We drove Hernie down to Clarksburg, where Nilo rents an old hardware store for furniture-and-wine-making purposes. We ended up having to cut him in half down the backbone as he was obviously too big for the cooker. One of the halves weighed in at 45 lbs, so we're guessing Hernie was in the 100-120 lb range while still among the living (that comes out to $0.66/lb for what went into the roaster). We put one half in the freezer and the other in a big plastic bag filled with brine. The pig half went into the cooker at 7:00 the next morning and people started showing up at the shop around 2:00 that afternoon. It was one of the best parties I've been to in a long time, with plenty of wine, food, and good friends. At 4:30, the pork came out of the cooker, and it was marvelous. Richly flavored and incredibly tender, it made for quite a feast. I don't think any of the ribs ever made it onto a plate - they were consumed as soon as they were cut from the carcass. I left at 9:00 that evening, and by then there was not a single bite of pork left.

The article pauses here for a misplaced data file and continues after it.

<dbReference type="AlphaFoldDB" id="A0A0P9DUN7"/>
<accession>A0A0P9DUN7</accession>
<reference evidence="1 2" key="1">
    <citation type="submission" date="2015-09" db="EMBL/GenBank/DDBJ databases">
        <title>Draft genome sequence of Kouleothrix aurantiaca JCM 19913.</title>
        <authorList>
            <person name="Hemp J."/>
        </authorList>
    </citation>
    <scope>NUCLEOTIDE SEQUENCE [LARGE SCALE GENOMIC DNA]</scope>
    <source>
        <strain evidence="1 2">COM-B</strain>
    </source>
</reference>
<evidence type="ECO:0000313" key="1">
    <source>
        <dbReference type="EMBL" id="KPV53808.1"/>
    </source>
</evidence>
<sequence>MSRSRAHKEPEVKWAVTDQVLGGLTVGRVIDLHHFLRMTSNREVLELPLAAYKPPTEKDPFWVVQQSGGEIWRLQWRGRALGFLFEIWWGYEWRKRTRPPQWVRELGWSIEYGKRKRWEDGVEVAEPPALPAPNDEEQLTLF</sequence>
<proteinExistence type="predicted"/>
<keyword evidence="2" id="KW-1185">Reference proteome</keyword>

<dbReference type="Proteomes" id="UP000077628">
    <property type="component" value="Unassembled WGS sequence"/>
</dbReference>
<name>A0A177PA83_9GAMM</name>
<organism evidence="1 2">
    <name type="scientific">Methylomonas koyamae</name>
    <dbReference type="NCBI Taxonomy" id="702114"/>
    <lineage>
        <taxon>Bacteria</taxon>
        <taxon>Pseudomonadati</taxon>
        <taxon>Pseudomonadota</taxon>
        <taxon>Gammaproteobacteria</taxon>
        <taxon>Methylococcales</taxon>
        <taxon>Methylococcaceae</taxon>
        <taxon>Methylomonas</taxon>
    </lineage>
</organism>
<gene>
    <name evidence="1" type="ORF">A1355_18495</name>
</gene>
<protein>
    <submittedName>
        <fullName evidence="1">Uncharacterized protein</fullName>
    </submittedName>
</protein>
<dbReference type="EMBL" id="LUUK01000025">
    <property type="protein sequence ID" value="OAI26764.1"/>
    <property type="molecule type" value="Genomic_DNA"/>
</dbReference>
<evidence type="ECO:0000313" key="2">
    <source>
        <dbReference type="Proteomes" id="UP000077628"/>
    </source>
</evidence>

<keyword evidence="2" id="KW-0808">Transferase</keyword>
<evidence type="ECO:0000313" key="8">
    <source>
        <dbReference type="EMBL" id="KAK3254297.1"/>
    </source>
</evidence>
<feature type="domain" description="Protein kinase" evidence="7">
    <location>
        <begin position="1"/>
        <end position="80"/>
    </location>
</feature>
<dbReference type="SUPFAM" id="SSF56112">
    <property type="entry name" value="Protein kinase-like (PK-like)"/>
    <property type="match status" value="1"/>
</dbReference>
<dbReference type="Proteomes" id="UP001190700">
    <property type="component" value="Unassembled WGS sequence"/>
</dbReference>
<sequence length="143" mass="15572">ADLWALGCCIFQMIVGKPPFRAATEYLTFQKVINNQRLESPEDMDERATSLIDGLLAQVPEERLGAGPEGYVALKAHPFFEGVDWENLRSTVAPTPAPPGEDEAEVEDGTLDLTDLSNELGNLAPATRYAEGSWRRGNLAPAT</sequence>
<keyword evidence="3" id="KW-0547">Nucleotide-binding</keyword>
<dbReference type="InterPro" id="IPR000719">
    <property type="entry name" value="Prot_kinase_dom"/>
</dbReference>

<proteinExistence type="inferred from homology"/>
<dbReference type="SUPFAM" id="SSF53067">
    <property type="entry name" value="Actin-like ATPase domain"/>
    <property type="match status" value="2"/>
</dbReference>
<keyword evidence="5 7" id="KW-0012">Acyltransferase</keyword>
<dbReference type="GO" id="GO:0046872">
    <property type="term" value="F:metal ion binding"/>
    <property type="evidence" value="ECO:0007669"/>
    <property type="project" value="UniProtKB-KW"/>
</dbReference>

Overall, I'd rank this as a very good experience. The connection between living animal and what went into my mouth was certainly never more evident. What was really satisfying, though was to be able to put on a really exceptional get-together. As everyone here knows, cooking for one's friends and loved ones is always a satisfying thing.
And in three weeks or so, we'll be doing Pig II - the Sequel. This one will be way too big to roast whole, but we're thinking pancetta, ham, guanciale... I'll let y'all know when we have the party.
My wine shopping and I have never had a problem. Just a perpetual race between the bankruptcy court and Hell.--Rogov